Why is Gwyneth Paltrow in court? Actor faces trial showdown over ‘hysterical King Kong’ ski crash

A retired optometrist claims he was skiing with friends when he heard ‘hysterical screaming like … King Kong in the jungle or something’. Gustaf Kilander reports

Wednesday 22 March 2023 09:16 GMT
Founder and CEO of goop, Gwyneth Paltrow speaks onstage during 'The Rise of Goop: Building a Tastemaking Empire'
Founder and CEO of goop, Gwyneth Paltrow speaks onstage during 'The Rise of Goop: Building a Tastemaking Empire' (Getty Images for Vanity Fair)

Actor Gwyneth Paltrow’s day on the slopes in Park City, Utah was cut short seven years ago when she had to take some time to rest after she collided with another person coming down the hill.

She’s now taking part in a civil trial that began on Tuesday (21 March).

As she was climbing the hill on 26 February 2016, another skier slammed into her from behind. She suffered minor injuries, for which she says the man apologized immediately. She adds in her legal filing that she was “shaken and upset”.

According to her, Terry Sanderson, 76, a retired optometrist, said he couldn’t clearly remember what had happened after the “full body hit”. But to Ms Paltrow, the incident is as clear as day.

His version of events is rather different. This is everything we know:

Injuries include ‘permanent traumatic brain injury’ and ‘four broken ribs’

Mr Sanderson, 76, says the movie star and Goop CEO was the one who crashed into him, and with such force that he was left with “permanent traumatic brain injury, four broken ribs, pain, suffering, loss of enjoyment of life, emotional distress and disfigurement,” according to Law & Crime. Mr Sanderson was 69 at the time of the incident.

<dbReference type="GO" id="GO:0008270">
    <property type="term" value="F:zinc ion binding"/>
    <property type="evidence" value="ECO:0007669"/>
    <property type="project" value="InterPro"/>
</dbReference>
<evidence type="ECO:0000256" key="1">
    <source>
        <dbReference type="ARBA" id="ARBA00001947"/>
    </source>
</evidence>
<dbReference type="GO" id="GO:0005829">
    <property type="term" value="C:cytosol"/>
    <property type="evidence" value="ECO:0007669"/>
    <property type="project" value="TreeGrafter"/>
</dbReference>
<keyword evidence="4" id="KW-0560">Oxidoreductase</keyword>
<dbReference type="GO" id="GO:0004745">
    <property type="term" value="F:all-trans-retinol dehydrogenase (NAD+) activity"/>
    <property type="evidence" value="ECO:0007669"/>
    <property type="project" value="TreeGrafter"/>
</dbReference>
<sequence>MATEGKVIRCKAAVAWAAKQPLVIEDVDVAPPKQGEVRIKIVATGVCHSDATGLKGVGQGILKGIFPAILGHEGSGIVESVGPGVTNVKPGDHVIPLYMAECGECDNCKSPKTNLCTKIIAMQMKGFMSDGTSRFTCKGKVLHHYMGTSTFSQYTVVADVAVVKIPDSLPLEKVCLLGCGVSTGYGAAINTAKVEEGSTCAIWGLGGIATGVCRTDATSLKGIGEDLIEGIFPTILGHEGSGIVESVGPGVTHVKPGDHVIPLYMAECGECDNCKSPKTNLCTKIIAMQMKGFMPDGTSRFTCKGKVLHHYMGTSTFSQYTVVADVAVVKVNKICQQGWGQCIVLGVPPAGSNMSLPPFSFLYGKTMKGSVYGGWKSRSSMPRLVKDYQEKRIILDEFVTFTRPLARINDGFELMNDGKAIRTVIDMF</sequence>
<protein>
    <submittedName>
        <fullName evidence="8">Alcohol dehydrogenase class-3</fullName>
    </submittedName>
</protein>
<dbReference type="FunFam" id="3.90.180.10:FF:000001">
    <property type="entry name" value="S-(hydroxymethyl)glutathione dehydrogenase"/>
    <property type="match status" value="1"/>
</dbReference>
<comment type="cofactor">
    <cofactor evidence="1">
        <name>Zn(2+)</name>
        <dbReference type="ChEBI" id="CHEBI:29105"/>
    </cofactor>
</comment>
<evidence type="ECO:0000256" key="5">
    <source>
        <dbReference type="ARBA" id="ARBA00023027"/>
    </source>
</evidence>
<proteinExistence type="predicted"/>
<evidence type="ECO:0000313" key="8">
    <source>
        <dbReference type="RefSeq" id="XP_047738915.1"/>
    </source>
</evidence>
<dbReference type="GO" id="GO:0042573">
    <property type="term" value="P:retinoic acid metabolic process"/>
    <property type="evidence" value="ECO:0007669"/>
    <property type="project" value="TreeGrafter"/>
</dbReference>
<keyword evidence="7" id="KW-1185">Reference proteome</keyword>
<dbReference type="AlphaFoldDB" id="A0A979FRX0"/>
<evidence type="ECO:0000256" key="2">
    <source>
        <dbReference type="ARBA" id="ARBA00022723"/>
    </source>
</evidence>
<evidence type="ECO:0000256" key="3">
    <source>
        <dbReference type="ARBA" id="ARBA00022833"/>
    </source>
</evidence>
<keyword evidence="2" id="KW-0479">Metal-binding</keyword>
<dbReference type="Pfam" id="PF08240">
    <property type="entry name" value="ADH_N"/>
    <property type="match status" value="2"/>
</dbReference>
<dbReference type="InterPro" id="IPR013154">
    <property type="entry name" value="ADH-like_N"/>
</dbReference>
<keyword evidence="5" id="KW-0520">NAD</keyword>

The two of them are now heading to trial to decide who’s responsible to pay damages, with proceedings scheduled to start on 21 March.

The ski version of a hit and run

Mr Sanderson is arguing that Ms Paltrow is essentially guilty of the ski version of a hit and run. In his complaint filed in 2019, he alleges that after the collision, she “got up, turned and skied away, leaving Sanderson stunned, lying in the snow, seriously injured”.

“A Deer Valley ski instructor, who had been training Ms. Paltrow, but who did not see the crash, skied over, saw the injured Sanderson and skied off, falsely accusing Sanderson of having caused the crash,” the complaint states.

Ms Paltrow on the other hand, claims that her instructor did in fact witness the collision.

The rule of the hills in Utah is that those ahead of you have the right of way and that those coming from behind have to avoid others. Both Mr Sanderson and Ms Paltrow claim that they were lower down on the mountain.